When I’m not doing practical work, I spend time at my desk reading other people’s research to make sure my experiments aren’t just repeating things that have already been done. I also do lots of data analysis and write up my results into scientific papers so that other scientists can read and learn from my work. 

Why did you choose chemistry? What keeps you motivated?

I didn’t really choose chemistry – my degree was in biochemistry and I wanted to use my biochemistry to help understand how we can keep the planet healthy enough for human life to continue surviving on it. This led me to soil science, and it just so happens that soil science also involves a lot of chemistry. The longer I work at Bangor University, the more chemistry I end up using.

What do you like most about your job?

The best bit of my job is when I’ve spent weeks planning and running an experiment and I finally start to get data that lets me answer questions that no one has ever been able to answer before. 

What skills do you need for your job?

The main challenge of working in scientific research at a university is that you need to be able to self-motivate. Often, you will have to set your own targets and deadlines, which requires strict time management but gets easier as you get used to it. Working in science will teach you good problem-solving, data-handing and technical skills. You’ll also get lots of opportunities to communicate your science, work on your own and also as part of a larger team. There are always training courses to go on if there is something new you want to learn, or something you feel is holding you back.

How did you find your job? How did your qualification help you to get there?

I worked in my research group as part of my master’s degree in conservation and land management. I enjoyed the working environment and specialism so much that I applied for a PhD with them as well.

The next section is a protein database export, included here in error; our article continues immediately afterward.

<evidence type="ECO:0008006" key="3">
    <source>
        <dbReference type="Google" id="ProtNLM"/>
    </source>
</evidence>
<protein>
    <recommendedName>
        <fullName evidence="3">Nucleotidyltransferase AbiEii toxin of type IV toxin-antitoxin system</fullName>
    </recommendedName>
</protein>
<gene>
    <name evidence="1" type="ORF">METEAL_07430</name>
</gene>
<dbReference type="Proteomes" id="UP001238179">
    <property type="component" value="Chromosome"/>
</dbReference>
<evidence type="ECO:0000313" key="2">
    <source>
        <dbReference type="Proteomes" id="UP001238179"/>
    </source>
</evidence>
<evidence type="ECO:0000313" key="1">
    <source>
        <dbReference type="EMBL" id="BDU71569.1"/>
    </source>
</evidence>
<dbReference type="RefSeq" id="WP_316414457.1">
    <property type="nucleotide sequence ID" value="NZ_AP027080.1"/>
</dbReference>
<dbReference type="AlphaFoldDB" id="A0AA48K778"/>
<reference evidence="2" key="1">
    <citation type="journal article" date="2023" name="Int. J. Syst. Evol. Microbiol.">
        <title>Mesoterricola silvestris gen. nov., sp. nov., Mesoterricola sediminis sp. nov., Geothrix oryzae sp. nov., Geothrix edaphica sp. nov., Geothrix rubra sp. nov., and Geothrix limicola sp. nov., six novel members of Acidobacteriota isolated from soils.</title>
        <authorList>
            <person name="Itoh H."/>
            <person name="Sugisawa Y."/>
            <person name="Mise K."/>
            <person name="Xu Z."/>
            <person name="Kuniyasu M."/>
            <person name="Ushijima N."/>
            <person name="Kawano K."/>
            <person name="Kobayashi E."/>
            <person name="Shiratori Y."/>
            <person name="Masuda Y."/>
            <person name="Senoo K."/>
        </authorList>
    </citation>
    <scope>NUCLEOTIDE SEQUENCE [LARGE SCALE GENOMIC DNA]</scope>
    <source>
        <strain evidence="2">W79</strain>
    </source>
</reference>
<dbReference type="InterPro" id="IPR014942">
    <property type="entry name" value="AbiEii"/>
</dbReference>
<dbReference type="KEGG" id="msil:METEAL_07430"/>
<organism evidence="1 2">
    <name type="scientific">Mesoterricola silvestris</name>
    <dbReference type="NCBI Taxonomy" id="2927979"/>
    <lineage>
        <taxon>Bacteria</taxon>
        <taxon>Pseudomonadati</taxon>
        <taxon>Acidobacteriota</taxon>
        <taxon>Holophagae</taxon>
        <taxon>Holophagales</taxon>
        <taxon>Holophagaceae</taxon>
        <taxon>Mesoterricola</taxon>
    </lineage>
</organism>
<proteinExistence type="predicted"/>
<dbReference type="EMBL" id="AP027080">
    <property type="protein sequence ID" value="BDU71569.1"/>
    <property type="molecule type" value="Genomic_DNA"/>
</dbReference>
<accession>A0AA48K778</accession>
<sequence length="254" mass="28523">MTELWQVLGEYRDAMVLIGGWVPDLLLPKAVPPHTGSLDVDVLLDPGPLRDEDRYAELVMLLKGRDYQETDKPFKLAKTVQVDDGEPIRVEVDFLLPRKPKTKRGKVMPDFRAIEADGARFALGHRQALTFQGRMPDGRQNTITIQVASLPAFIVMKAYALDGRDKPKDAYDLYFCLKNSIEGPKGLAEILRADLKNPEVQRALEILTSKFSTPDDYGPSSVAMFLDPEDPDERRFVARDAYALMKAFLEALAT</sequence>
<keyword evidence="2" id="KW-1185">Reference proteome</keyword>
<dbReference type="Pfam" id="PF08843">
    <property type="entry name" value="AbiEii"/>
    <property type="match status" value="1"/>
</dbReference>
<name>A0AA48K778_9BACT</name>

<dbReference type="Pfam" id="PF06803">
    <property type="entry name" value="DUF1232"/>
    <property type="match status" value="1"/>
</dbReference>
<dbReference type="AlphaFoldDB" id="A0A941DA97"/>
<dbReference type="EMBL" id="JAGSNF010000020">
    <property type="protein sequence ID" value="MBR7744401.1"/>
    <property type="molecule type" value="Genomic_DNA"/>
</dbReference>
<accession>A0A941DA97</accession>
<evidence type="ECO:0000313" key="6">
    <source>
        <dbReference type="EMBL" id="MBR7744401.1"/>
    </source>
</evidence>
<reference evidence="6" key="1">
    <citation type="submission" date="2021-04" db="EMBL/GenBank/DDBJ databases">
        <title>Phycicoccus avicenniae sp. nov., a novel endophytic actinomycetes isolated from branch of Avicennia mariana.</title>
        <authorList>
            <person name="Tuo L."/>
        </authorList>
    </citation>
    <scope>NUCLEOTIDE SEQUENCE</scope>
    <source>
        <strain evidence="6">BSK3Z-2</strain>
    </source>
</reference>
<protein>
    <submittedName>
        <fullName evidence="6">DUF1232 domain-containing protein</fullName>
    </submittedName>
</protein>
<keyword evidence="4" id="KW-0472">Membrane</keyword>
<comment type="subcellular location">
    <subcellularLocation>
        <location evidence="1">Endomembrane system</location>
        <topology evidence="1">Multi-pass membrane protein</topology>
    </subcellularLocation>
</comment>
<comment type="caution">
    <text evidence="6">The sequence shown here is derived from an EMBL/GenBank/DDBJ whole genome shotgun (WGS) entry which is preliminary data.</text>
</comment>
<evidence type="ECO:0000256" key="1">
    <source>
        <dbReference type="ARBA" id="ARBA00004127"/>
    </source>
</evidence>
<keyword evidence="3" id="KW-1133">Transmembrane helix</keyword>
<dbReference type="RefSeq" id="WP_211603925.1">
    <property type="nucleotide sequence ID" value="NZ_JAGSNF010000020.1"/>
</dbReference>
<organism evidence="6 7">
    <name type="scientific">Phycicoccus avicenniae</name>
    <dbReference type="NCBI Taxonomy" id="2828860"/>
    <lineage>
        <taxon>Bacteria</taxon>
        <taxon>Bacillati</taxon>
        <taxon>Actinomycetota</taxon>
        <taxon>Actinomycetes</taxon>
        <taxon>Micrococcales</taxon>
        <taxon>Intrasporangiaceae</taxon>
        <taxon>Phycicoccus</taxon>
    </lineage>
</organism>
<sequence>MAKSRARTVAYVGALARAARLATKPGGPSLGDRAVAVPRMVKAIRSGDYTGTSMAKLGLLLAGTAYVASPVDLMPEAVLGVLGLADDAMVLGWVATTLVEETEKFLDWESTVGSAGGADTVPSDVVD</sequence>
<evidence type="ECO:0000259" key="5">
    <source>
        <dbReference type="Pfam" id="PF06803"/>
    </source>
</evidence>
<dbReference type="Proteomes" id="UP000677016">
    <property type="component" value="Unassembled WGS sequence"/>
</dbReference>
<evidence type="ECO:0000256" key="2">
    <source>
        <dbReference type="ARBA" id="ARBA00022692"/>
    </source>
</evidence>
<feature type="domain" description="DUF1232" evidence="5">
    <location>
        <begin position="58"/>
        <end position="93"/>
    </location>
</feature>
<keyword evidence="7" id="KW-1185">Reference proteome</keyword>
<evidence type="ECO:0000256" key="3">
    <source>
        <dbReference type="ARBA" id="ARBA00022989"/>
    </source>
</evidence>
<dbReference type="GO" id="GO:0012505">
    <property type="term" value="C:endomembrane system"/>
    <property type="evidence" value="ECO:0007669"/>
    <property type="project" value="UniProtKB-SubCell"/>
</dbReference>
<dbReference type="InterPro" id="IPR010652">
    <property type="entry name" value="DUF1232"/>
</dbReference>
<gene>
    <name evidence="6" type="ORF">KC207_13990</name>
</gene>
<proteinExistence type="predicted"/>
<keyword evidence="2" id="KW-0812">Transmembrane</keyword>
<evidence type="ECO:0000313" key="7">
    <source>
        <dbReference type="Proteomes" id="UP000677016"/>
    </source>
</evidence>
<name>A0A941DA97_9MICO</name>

My job required me to have a university degree in a related subject. Having a master’s degree also really helped. 

During my qualification, I learned to feel comfortable trying new things and using lots of different laboratory equipment. I also learned not to believe everything that I read and how to work out which sources are trustworthy. 

What advice would you give to a young person considering a career in your field?

Question everything and don’t always assume that people “above” you know what they’re talking about! 

What are your plans for the future?

At the moment, I’m enjoying working on my research but I also enjoy communicating science and working with the public. I’ve never liked planning too far ahead so I’ll just take the next good opportunity when it comes.

Want to know more?

  • Explore your study options, talk to a career adviser and look into gaining work experience.
  • You can find out about different universities online – they all have their own websites. If you decide on an area of study that suits you, try contacting some universities that specialise in that area. They should be able to offer you advice and support.

Emma Withers, soil scientist at Bangor University. 

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Published September 2022